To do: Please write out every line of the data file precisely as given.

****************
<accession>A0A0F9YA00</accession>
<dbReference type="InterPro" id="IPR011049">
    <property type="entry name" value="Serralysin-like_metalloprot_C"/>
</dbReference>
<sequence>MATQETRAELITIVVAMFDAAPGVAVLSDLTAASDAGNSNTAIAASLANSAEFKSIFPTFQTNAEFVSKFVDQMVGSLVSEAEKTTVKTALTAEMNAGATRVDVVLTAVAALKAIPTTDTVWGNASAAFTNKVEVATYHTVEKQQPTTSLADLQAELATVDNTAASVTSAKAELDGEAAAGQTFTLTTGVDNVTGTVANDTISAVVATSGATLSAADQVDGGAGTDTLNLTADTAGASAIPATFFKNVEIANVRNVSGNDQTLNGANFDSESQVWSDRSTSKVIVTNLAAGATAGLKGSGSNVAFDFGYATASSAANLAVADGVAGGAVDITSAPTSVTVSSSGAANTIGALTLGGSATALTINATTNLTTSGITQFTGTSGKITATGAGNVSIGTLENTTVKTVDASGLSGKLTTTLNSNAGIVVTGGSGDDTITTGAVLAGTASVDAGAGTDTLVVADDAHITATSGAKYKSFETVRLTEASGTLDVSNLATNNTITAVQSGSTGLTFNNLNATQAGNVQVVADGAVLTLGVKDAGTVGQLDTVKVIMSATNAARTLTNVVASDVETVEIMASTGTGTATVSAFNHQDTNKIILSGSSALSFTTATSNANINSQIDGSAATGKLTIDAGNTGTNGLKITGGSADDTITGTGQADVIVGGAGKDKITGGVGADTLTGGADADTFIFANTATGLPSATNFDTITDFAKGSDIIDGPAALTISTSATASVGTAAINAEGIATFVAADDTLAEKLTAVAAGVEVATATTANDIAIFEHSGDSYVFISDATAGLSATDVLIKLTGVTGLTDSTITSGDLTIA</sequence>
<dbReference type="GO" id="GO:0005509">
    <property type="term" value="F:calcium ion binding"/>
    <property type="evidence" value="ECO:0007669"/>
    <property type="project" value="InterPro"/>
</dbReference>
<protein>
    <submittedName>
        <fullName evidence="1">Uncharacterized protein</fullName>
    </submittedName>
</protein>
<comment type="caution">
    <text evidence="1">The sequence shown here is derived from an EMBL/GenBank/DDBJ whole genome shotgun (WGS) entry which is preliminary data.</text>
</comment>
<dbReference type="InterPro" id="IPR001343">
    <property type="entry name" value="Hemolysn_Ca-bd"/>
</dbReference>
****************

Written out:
<accession>A0A0F9YA00</accession>
<dbReference type="InterPro" id="IPR011049">
    <property type="entry name" value="Serralysin-like_metalloprot_C"/>
</dbReference>
<sequence>MATQETRAELITIVVAMFDAAPGVAVLSDLTAASDAGNSNTAIAASLANSAEFKSIFPTFQTNAEFVSKFVDQMVGSLVSEAEKTTVKTALTAEMNAGATRVDVVLTAVAALKAIPTTDTVWGNASAAFTNKVEVATYHTVEKQQPTTSLADLQAELATVDNTAASVTSAKAELDGEAAAGQTFTLTTGVDNVTGTVANDTISAVVATSGATLSAADQVDGGAGTDTLNLTADTAGASAIPATFFKNVEIANVRNVSGNDQTLNGANFDSESQVWSDRSTSKVIVTNLAAGATAGLKGSGSNVAFDFGYATASSAANLAVADGVAGGAVDITSAPTSVTVSSSGAANTIGALTLGGSATALTINATTNLTTSGITQFTGTSGKITATGAGNVSIGTLENTTVKTVDASGLSGKLTTTLNSNAGIVVTGGSGDDTITTGAVLAGTASVDAGAGTDTLVVADDAHITATSGAKYKSFETVRLTEASGTLDVSNLATNNTITAVQSGSTGLTFNNLNATQAGNVQVVADGAVLTLGVKDAGTVGQLDTVKVIMSATNAARTLTNVVASDVETVEIMASTGTGTATVSAFNHQDTNKIILSGSSALSFTTATSNANINSQIDGSAATGKLTIDAGNTGTNGLKITGGSADDTITGTGQADVIVGGAGKDKITGGVGADTLTGGADADTFIFANTATGLPSATNFDTITDFAKGSDIIDGPAALTISTSATASVGTAAINAEGIATFVAADDTLAEKLTAVAAGVEVATATTANDIAIFEHSGDSYVFISDATAGLSATDVLIKLTGVTGLTDSTITSGDLTIA</sequence>
<dbReference type="GO" id="GO:0005509">
    <property type="term" value="F:calcium ion binding"/>
    <property type="evidence" value="ECO:0007669"/>
    <property type="project" value="InterPro"/>
</dbReference>
<protein>
    <submittedName>
        <fullName evidence="1">Uncharacterized protein</fullName>
    </submittedName>
</protein>
<comment type="caution">
    <text evidence="1">The sequence shown here is derived from an EMBL/GenBank/DDBJ whole genome shotgun (WGS) entry which is preliminary data.</text>
</comment>
<dbReference type="InterPro" id="IPR001343">
    <property type="entry name" value="Hemolysn_Ca-bd"/>
</dbReference>